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Europe's Insurers Take Cover


Mounting losses, tumbling credit ratings, dwindling reserves, slashed dividends. Things are going from bad to worse for European insurance companies.

Wounded by the worst stock market slump since the 1930s and the lowest interest rates in a generation, Old World underwriters are struggling to keep their heads above water. The total value of their investment portfolios has slumped by more than $150 billion in the past 12 months. Many, such as France's AXA Group (AXA), have seen their reserves shrink by two-thirds or more in just two years. "Each of these elements alone would have a severe impact on our industry," says James J. Schiro, chief executive of Zurich Financial Services. "Together they amount to what some term 'the perfect storm."' ZFS has certainly felt the pain. On Feb. 27, the Swiss company reported a record loss for 2002 of $3.4 billion.

Such breathtaking deficits have policyholders all over Europe wondering whether their life, casualty, and savings policies are safe. They should be worrying: While no underwriter is threatened with bankruptcy, many are busy cutting payouts to customers and shareholders alike. Take Britain's Legal & General Group PLC. Although still regarded as one of Europe's strongest insurers, L&G has twice in the past six months had to cut payouts to clients with endowment policies -- savings plans linked to market performance that pay a lump sum after a period of years. A saver holding a typical 25-year, $80-a-month policy that matured on Mar. 1 got just $94,475 instead of the $117,706 he would have received last October. Meanwhile, Swiss Re cut its dividend for the first time since the San Francisco earthquake of 1906. AXA slashed its payment to shareholders, despite reporting profits of $1 billion for 2002. Chief Executive Henri de Castries says AXA took the action to preserve its capital. "The sudden shift in the financial markets has necessitated an equally radical response," says de Castries.

Depressed markets are only one of the insurers' problems. Many of the acquisitions they made in the go-go days of the 1990s have turned into costly disasters. Take Allianz' $22.5 billion purchase of Dresdner Bank in 2001. The move was meant to transform the Munich underwriter into a "bancassurance" powerhouse that would produce big revenues by selling insurance and banking products to the same customers. Instead, Dresdner has been a money-losing nightmare that has dragged Allianz (AZ) deep into the red and cost Chief Executive Henning Schulte-Noelle his job.

Schulte-Noelle is not the only senior exec to fall victim to the industry's woes. Last month, Lars Ramqvist resigned as chairman of troubled Swedish insurer Skandia. Its foray into the crowded U.S. market lost it hundreds of millions of dollars. "Lars had to go as a result," says a board member.

While no one expects a leading insurer to go belly-up, some smaller underwriters, particularly in Germany, could be forced into mergers with larger, better-capitalized rivals. Even the best-positioned companies could attract predators. Italy's Assicurazioni Generali, which has avoided the costly strategic mistakes made by many of its peers in recent years (box), may fall victim to a takeover bid by a consortium of French investors allied with Milanese investment bank Mediobanca.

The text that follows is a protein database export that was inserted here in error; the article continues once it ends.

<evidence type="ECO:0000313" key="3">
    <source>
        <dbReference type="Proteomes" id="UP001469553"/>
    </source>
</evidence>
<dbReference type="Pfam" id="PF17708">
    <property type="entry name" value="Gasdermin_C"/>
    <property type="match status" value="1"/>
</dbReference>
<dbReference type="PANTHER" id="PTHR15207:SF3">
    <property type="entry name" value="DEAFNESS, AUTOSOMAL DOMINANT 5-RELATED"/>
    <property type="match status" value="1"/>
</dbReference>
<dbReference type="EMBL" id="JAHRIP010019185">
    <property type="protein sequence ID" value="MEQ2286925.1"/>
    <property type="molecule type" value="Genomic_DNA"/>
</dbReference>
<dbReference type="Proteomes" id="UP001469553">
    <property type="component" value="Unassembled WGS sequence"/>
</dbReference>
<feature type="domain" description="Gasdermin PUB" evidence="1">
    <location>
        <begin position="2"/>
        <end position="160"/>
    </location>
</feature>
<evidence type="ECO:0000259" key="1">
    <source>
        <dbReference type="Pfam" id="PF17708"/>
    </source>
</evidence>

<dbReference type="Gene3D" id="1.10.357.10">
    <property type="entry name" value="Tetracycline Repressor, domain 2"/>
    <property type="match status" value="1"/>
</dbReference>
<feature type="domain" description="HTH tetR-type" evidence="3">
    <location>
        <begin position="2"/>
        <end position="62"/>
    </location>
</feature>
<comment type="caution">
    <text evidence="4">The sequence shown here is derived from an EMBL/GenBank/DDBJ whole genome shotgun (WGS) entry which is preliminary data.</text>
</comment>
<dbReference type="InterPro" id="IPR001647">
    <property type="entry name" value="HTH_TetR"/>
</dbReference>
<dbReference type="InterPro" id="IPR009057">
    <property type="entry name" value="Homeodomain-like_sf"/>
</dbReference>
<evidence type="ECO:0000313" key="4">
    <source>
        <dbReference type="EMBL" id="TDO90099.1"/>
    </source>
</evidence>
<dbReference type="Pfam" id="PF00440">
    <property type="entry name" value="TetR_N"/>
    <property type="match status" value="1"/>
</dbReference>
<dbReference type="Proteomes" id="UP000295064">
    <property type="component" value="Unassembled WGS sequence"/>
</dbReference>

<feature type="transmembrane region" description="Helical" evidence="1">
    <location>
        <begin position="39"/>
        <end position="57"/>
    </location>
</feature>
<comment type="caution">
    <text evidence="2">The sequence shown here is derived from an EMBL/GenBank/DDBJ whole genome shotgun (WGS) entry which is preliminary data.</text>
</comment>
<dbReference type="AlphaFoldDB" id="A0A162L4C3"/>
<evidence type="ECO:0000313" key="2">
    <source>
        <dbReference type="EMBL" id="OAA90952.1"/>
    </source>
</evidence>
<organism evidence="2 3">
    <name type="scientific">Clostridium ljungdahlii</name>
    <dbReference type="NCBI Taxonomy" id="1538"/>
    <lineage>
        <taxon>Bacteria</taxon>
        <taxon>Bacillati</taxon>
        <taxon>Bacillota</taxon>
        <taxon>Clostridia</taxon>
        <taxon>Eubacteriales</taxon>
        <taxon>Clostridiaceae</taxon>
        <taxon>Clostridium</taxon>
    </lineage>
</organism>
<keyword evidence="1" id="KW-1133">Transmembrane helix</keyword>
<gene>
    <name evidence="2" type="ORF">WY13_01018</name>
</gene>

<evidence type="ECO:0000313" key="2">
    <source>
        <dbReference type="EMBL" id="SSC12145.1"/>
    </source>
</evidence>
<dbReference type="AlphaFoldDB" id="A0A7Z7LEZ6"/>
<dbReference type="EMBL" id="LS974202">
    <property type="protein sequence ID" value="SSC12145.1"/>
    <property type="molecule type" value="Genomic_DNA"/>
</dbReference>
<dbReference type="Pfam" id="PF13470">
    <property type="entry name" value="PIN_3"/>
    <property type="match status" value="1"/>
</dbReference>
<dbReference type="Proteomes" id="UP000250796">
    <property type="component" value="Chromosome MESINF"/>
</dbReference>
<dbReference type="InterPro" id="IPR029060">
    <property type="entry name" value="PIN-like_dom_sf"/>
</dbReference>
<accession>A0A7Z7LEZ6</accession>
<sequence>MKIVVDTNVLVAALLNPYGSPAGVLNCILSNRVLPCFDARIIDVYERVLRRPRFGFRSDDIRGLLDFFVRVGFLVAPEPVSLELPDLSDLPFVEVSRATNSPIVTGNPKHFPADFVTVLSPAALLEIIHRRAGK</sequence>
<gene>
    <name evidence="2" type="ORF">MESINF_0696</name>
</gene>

Amid the turmoil, insurers are desperately ditching noncore subsidiaries, leaving unprofitable businesses, cutting costs, and bolstering reserves through rights issues. Skandia recently sold its U.S. operation to Prudential Financial Inc. (PRU) for $1.15 billion -- $600 million less than its book value. Allianz is streamlining Dresdner Bank. ZFS has shuttered Zurich Bank's operations in Britain, sold Rud Blass Bank in Zurich, and withdrawn from most small markets in Northern and Central Europe.

Insurers are being helped by firmer conditions in the property-casualty and other nonlife markets. But they are being hurt by European consumers' increasing reluctance to buy savings products linked to equities. In several countries, carriers are being squeezed by regulations guaranteeing minimum returns to whole-life insurance policyholders. In Switzerland, for example, insurers are required to pay 3.25%. That's 110 basis points more than the current return on 10-year Swiss government bonds. Insurers are calling for change. "The guarantee should either be abolished or closely linked to the [government bond] rate," says Schiro.

But the biggest drag on the industry remains the sad state of the capital markets. Economists see little chance of a rise in interest rates, which means insurers' returns on the investment-grade bonds they hold will remain minimal. More worrying: The equity markets could deteriorate further, especially if the current standoff with Iraq isn't resolved quickly. "The question is whether the current situation will get worse," says AXA's de Castries. "Will it get to be a Japanese situation where stock markets decline for 15 years and interest rates stay low? I hope not." So do the insurance companies' hard-pressed customers and shareholders. By David Fairlamb in Frankfurt


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